Posts tagged with: succession

How to Hire a Mentor Exit Strategist

It’s a big step to consider hiring an exit strategist. When you decide you want an exit strategist on your team, hire someone who will help reduce risks, maximize the value of your business, and prepare you and your business for sale or succession. Here are ten fundamentals to qualifying your ideal exit strategist.

Qualify Your Ideal Exit Strategist

  1. Hire someone who has done what you set out to do (e.g., launch a new product line, bring in $10M new revenue, streamline production to eliminate all late and lost jobs) to maximize the value of your business.
  2. Work with an advisor who has built businesses, has taken leadership, ownership, and accountability to get things done; hired the team and has risked everything themselves.
  3. Work with an advisor who teaches you more than one way to get things done, so you can customize the learning to you, your team and your company as you prepare for a transition/transaction.
  4. Work with a mentor who will sit with you to collaborate, rather than a consultant who keeps himself or herself apart. You need someone so engaged in your company and committed to your goals they are always thinking of better solutions for you, a virtual partner at your side.
  5. Work with an authority, someone who delivers specific ideas and solutions to run your business more effectively not just ‘If you fix this, your valuation will be higher’. Work with an authority who also offers training programs engaging your entire team to increase company valuation.
  6. Work with an advisor who is a peer, who has been in your shoes, and who teaches you at your level. You want a mentor who understands your size business, your industry, your challenges, who recognizes and values both your short-term and long-term objectives.
  7. Decide if you need a specialist in marketing/sales/service/HR/finances to solve a specific problem in one area; or if you want a mentor who will help you assess the entire operation to institute and/or refine business fundamentals to add value and leverage before you get to a transaction.
  8. Decide if you want to give away your core value to an outsider to get a task done; or if you want guidance and direction from a virtual partner who will help you integrate systems and strategies to take your whole company to the next level so you can achieve the financial success you know is possible.
  9. Decide if you want to hire a trainer to get you started in a specific skill set; or if you want to hire a mentor who will stick with you to achieve very specific results, in this case preparing for an exit on your terms, on your timeline.
  10. Do you need information that a one-time consultant will produce? Or do you need the ongoing insight, experience and expertise of an exit authority to turn information into knowledge you can integrate into your business, adding value every day?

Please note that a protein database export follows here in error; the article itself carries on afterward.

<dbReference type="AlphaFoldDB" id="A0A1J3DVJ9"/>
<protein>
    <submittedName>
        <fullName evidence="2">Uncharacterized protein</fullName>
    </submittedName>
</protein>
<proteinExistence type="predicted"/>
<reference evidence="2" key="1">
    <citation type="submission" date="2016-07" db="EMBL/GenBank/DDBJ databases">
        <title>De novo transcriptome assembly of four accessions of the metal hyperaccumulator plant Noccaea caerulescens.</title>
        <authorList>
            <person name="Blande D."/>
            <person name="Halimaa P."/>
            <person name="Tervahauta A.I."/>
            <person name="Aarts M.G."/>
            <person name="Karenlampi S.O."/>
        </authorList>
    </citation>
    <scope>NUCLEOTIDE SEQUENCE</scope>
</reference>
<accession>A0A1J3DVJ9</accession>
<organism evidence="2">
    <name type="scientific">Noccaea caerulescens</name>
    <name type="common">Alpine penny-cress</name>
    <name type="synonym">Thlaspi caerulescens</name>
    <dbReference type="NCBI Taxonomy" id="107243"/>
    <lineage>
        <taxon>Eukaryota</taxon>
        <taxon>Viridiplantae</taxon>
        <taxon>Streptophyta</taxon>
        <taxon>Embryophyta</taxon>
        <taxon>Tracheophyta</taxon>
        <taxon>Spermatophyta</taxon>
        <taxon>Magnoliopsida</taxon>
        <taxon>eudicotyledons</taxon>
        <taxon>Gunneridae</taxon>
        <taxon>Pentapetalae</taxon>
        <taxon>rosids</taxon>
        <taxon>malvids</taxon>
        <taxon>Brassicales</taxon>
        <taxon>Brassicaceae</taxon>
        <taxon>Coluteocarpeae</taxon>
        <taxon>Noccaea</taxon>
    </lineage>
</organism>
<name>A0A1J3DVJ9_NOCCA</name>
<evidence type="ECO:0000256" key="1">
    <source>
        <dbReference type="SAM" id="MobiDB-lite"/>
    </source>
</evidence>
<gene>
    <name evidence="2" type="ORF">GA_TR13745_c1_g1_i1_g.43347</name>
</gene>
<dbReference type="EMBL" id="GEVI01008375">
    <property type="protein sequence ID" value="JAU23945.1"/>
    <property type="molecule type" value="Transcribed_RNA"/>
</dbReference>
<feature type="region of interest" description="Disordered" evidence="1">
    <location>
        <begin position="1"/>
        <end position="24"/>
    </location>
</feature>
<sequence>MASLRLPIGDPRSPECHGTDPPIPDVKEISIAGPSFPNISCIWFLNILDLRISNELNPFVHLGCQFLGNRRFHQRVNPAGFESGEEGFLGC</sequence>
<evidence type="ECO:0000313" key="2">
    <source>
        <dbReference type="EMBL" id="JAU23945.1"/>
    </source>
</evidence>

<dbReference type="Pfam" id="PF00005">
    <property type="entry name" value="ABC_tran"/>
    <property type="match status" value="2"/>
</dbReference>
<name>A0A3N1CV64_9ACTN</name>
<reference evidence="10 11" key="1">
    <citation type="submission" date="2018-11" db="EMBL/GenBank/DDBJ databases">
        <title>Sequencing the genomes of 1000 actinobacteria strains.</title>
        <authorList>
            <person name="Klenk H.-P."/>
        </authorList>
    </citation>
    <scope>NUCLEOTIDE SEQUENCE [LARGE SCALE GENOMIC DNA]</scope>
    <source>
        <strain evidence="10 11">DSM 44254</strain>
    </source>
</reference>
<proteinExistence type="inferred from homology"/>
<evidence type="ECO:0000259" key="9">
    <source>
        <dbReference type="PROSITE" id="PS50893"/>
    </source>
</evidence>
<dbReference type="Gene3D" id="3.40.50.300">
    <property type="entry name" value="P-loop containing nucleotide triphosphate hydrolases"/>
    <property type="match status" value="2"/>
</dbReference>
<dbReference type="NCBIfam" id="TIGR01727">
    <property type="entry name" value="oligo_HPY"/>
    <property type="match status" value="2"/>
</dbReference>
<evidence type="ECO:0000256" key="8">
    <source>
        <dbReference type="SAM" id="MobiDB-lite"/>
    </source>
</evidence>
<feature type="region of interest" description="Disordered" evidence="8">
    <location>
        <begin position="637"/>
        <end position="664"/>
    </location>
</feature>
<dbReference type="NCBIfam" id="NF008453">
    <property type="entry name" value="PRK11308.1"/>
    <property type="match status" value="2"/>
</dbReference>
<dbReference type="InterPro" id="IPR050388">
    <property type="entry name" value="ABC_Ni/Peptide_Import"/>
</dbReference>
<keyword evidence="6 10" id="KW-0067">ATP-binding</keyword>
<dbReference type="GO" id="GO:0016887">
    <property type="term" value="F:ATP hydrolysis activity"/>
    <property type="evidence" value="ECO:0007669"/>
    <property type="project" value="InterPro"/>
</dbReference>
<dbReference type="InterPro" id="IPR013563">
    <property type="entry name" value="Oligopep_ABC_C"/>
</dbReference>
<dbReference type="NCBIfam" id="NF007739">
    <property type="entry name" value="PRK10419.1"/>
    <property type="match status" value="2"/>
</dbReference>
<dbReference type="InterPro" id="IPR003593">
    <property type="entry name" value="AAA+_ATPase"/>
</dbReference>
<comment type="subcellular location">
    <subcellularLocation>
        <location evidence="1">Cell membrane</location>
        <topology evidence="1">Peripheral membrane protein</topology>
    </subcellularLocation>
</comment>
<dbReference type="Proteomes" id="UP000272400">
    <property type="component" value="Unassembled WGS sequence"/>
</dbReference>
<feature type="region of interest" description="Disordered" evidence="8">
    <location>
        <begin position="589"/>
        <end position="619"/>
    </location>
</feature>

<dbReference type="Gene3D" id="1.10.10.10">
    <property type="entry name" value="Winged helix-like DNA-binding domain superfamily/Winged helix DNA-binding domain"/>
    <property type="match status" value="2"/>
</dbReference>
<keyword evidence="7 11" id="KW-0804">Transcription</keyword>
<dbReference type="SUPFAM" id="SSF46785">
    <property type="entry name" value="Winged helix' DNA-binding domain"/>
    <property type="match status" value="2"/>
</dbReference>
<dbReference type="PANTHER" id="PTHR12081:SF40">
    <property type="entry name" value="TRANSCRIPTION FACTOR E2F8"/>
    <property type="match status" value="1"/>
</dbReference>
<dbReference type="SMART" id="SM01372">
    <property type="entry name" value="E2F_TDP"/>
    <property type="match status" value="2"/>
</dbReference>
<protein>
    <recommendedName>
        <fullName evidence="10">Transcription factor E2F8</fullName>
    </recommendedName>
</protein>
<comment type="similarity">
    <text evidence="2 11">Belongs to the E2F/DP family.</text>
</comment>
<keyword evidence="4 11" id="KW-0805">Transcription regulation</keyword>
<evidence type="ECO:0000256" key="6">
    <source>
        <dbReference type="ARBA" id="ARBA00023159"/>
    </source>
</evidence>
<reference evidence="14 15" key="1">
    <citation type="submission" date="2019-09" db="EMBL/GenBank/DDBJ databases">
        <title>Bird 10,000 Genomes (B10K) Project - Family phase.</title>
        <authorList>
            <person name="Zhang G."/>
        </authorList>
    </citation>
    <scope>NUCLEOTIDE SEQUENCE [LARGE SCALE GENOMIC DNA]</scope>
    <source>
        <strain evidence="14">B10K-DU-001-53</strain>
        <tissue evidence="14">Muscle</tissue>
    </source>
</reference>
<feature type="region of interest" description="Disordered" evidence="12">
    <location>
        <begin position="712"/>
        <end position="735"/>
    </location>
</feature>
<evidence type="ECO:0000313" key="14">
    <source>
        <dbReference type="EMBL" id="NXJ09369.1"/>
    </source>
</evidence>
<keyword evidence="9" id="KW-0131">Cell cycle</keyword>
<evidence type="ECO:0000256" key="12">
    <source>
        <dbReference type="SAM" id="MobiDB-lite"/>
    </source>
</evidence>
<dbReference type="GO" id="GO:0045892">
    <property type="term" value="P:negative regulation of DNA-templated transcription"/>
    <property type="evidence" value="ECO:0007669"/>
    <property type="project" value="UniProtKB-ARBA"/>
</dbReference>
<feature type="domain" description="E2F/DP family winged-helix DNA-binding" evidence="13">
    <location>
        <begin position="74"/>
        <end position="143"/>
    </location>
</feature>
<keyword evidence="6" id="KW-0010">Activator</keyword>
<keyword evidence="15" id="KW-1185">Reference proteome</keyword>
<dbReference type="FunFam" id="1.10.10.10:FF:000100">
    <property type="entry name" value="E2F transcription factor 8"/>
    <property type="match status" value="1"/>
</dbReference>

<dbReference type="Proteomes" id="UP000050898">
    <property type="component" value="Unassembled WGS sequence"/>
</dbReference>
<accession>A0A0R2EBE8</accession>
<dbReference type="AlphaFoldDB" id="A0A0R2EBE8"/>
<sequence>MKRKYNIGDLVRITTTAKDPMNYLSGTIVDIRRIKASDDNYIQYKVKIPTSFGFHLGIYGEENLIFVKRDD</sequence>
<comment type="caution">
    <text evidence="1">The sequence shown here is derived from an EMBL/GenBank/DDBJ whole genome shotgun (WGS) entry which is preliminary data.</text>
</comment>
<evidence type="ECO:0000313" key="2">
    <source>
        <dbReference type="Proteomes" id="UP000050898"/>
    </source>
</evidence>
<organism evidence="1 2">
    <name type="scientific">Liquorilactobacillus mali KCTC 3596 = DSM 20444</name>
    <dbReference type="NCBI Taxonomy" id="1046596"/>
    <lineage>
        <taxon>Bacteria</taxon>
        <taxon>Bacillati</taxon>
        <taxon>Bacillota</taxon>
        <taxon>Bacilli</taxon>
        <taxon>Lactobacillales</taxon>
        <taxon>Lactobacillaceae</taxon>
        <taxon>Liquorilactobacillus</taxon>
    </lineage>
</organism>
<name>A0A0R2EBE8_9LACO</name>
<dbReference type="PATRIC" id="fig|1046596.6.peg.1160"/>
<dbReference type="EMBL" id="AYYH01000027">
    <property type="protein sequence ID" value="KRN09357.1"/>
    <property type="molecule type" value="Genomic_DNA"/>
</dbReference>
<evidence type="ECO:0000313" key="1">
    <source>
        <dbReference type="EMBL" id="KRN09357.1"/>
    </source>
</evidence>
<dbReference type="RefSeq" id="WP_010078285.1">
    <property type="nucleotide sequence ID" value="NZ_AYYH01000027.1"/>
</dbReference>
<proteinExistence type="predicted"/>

Advisor Selection

The advisors you choose to surround you, in preparation and through the transaction process, directly impact the outcome you achieve. Know why each person is on your team, the value they add, and what they deliver. Hire the best you can find, not just the best ‘you can afford’.

Hiring the team you need to cash out on your terms is an investment that offers you a high return while reducing your risk to get there.

Use your exit strategist as a resource working with your advisors, integrating them effectively into your team, as the conductor of your orchestra (advisors) performing your symphony (exit plan).

Your exit strategist is central to ensure the success of you and your team of experts in any sale, scale or succession plan. Use these 10 fundamental qualifications to help you identify your ideal exit strategist.

Succession market is booming, baby

Todd Nelson’s article, Small Business: Succession market is booming, baby, in the Minnesota Star Tribune on March 30, 2014, about Richard Burrock, lead partner for business succession services at Boulsy is more anecdotal proof of the demand for succession planning from baby boomers.

In his article, Nelson quoted Burrock: “The need for an exit strategy is gaining urgency as the baby boomers who own 40 percent of Minnesota’s private companies approach retirement.”

He quoted statistics Burrock shared: “More than half of the privately owned companies in the country face an ownership change in the next 10 years, yet an estimated 75 percent have no transition plan in place, Burrock said. Those who don’t are unprepared for life after retirement, with successor owners unidentified, tax strategies unaddressed and business responsibilities that largely have defined them soon out of their hands.”

These are all issues that take time to address and execute, which you can’t do if you wait until it’s too late.

These are the same distressing statistics we’ve been sharing for years to educate and encourage baby boomer business owners to take action.

Nelson quoted Burrock as saying: “To do nothing is a disaster in the making. It really takes away their flexibility. What I always say to clients is, if we plan it properly, you can have it both ways. You can have a nice soft landing and yet you can accomplish your financial goals at the same time.”

Owners need to hear this statement often.

Richard Burrock is another advisor who honestly telling business owners what they need to hear, not just what they want to hear. I concur with his suggestion “that owners begin planning early, at least five years before retirement.”

Nelson substantiated Burrock’s comments by referencing research by Expert Ritch Sorenson, professor of entrepreneurship and academic director of the Family Business Center at the University of St. Thomas’ Opus College of Business. Sorenson’s succession research “emphasizes the importance of developing a common culture that can sustain and be sustained across generations,”

Sorenson also endorsed the advice to begin business [succession] planning early.

If you have questions about your succession planning readiness, contact us to schedule a free consult.

* emphasis is mine.

HSBC Research Recap: Australians Financially Unprepared for Retirement

This data is too important to ignore. In the article below from his Successionplus newsletter, Craig West recaps critical data from Australia research by HSBC. This 2014 data confirms trends we see in the U.S.

As you read, consider if any of these concerns are issues for you and your business too. The HSBC research confirms what we see in TV ads from Prudential; that business owners are not prepared for the cost of retirement and their life expectancy will exceed their ‘money’ by 10 years. They expect their savings to run out about half way through their retirement!

Australians financially unprepared for retirement – HSBC research

Craig West – CEO at Succession Plus in Australia [www.Successionplus.com.au]

According to HSBC research into retirement trends Australians expect their savings to last just 11 out of 21 years in retirement, even though they plan to reduce their living expenses by 33% Contributing to the 10-year shortfall is inadequate planning, a preference for short-term saving, and an underestimation of the cost requirements in later life.

Australians’ pension emphasis similar to other western markets – but similarity stops there.